Reason Roundup

Trump Wants to Target Iranian Cultural Sites, Says His Tweets Shall Serve as Notice to Congress

Plus: the never-quite-there Klobuchar Moment, how Fox News learned to love the deep state, and more...


Should Iran retaliate for an American drone killing commander Qassem Soleimani last Friday, the U.S. will start targeting Iranian "cultural sites," said President Donald Trump. "Iran has been nothing but problems for many years," the president tweeted on January 4.

"Let this serve as a WARNING that if Iran strikes any Americans, or American assets, we have targeted 52 Iranian sites (representing the 52 American hostages taken by Iran many years ago), some at a very high level & important to Iran & the Iranian culture, and those targets, and Iran itself, WILL BE HIT VERY FAST AND VERY HARD."

When asked about this comment, Trump again expressed an intent to go after cultural sites, saying: "They're allowed to kill our people. They're allowed to torture and maim our people. They're allowed to use roadside bombs and blow up our people. And we're not allowed to touch their cultural site? It doesn't work that way."

Destruction of cultural heritage sites and artifacts is opposed by the U.N. Security Council. The council—of which the U.S. is a permanent member—in 2015 condemned "the destruction of cultural heritage in Iraq and Syria … whether such destruction is incidental or deliberate, including targeted destruction of religious sites and objects."

And condemning destruction of cultural sites and objects goes much further back than that. As the Los Angeles Times points out, the Hague Convention of 1907 said "all necessary steps must be taken" to spare "buildings dedicated to religion, art, science, or charitable purposes, historic monuments, hospitals, and places where the sick and wounded are collected."

And the Geneva Convention states that "any acts of hostility directed against the historic monuments, works of art or places of worship which constitute the cultural or spiritual heritage of peoples."

Acts such as these are considered by many to be a war crime, and a lot of U.S. media has been condemning them as such, as have some Democratic politicians. "Targeting civilians and cultural sites is what terrorists do. It's a war crime," tweeted Sen. Chris Murphy (D–Conn.).

"The President of the United States is threatening to commit war crimes on Twitter," said Rep. Ilhan Omar (D–Minn.).

Trump also announced over the weekend that his tweets shall serve as official notice to Congress of his intent to engage in military action against Iran.

"These Media Posts will serve as notification to the United States Congress that should Iran strike any U.S. person or target, the United States will quickly & fully strike back, & perhaps in a disproportionate manner," Trump tweeted on Sunday evening.

Rep. Justin Amash (I–Mich.) says all that needs to be said on this one:

But for the record, here's how the House Foreign Affairs Committee responded:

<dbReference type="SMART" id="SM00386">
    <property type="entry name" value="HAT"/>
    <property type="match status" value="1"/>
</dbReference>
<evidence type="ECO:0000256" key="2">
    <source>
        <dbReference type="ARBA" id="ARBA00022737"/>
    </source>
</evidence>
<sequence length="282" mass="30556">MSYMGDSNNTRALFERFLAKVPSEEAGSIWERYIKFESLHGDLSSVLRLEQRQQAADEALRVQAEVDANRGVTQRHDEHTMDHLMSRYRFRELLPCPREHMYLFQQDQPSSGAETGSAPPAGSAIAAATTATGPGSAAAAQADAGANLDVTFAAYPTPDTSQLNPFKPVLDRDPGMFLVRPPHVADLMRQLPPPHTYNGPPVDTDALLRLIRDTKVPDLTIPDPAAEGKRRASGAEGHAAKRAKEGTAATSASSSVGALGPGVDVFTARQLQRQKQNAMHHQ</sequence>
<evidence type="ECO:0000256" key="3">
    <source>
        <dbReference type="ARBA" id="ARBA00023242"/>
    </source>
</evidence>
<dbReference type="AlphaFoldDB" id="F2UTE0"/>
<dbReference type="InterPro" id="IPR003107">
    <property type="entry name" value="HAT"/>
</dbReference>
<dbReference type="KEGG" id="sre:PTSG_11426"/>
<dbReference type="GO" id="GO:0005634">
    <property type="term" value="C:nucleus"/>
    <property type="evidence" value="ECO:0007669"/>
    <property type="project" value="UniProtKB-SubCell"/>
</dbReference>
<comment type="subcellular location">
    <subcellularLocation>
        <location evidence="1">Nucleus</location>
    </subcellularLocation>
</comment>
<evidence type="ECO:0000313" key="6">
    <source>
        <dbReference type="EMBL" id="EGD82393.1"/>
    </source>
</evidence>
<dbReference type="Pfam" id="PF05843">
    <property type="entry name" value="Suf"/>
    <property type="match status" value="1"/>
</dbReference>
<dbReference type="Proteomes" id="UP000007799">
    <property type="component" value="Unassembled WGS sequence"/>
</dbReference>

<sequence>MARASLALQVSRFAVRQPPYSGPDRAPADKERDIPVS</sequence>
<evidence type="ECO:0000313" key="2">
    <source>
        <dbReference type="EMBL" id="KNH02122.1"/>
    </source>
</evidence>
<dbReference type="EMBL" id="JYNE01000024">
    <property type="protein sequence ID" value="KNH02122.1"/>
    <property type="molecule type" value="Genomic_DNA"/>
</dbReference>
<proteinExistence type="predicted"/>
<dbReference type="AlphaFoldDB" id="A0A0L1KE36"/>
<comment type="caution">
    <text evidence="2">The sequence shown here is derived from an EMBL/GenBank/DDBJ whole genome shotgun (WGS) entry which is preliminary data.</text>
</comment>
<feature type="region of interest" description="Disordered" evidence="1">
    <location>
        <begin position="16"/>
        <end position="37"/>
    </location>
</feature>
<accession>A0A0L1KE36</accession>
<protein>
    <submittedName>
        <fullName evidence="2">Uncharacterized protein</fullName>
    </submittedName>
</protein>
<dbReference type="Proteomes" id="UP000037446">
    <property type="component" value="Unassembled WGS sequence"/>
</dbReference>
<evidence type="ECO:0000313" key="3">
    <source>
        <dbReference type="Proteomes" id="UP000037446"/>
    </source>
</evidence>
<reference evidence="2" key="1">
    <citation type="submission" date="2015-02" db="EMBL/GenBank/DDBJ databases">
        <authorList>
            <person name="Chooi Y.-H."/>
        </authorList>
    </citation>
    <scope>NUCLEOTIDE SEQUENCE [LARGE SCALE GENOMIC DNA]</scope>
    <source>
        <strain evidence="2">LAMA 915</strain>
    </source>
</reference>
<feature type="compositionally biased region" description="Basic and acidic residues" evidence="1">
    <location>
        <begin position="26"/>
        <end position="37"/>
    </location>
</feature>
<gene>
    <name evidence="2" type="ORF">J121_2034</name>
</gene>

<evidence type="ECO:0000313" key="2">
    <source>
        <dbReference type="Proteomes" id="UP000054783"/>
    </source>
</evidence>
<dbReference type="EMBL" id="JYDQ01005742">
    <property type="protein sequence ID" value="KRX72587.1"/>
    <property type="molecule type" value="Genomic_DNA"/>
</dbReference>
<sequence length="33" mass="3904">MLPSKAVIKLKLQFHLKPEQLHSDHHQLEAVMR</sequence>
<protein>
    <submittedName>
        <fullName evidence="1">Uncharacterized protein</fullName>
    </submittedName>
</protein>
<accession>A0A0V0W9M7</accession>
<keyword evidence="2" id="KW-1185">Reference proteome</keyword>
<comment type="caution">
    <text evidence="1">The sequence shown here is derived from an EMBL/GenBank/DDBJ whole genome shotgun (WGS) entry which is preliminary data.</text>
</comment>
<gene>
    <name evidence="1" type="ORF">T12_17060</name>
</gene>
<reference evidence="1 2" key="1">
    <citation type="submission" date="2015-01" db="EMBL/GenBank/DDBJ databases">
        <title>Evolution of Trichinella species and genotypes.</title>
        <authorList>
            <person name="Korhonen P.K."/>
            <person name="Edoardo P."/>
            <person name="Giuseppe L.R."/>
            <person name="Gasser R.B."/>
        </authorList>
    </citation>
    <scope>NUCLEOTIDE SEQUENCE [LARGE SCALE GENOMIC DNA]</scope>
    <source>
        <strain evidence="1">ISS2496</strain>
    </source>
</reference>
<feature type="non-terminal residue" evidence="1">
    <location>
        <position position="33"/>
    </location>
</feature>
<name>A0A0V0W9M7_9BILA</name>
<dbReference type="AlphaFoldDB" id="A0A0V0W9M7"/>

Quippy principles from Democratic leaders ring hollow, however, when party members in Congress have repeatedly voted against measures to rein in presidential war powers or require more congressional oversight.

Trump's dangerous Twitter tantrums come as Iranian people have been pouring out in mourning over Soleimani, ("for now, Iran is united—in anger at the United States," says The New York Times) and the Iraqi parliament has voted the U.S. military out.

Owing to that last bit, Trump has started threatening Iraq again.

"If they do ask us to leave, if we don't do it in a very friendly basis. We will charge them sanctions like they've never seen before ever. It'll make Iranian sanctions look somewhat tame," the president said.

Meanwhile, it hasn't taken long for the administration's justification for murdering Soleimani to start unraveling. Trump and company initially insisted that Soleimani's death was necessary because he posed an "imminent" threat to American citizens and was planning an upcoming attack that would cost hundreds of U.S. lives. But a range of administration officials suggest that Trump's political image was the only thing under imminent threat. The option of attacking Soleimani had been floating around as a potential (but not optimal) plan for months.

In other Iran developments, Eric Boehm reports:

The Pentagon has approved plans to send 3,000 more troops to the region. But the debate over the next steps must now shift to Congress, as the Constitution demands. Sen. Tim Kaine (D–Va.) has announced plans to introduce a war powers resolution in the Senate, forcing a debate over whether the U.S. should go to war with Iran or place limits on Trump's ability to engage in hostilities.

On Sunday, House Speaker Nancy Pelosi (D–Calif.) announced a resolution similar to Kaine's would be put forth in the House.

Also on Sunday, Iran announced that it would be pulling out of the 2015 nuclear deal that the Trump administration pulled the U.S. out of in 2018.


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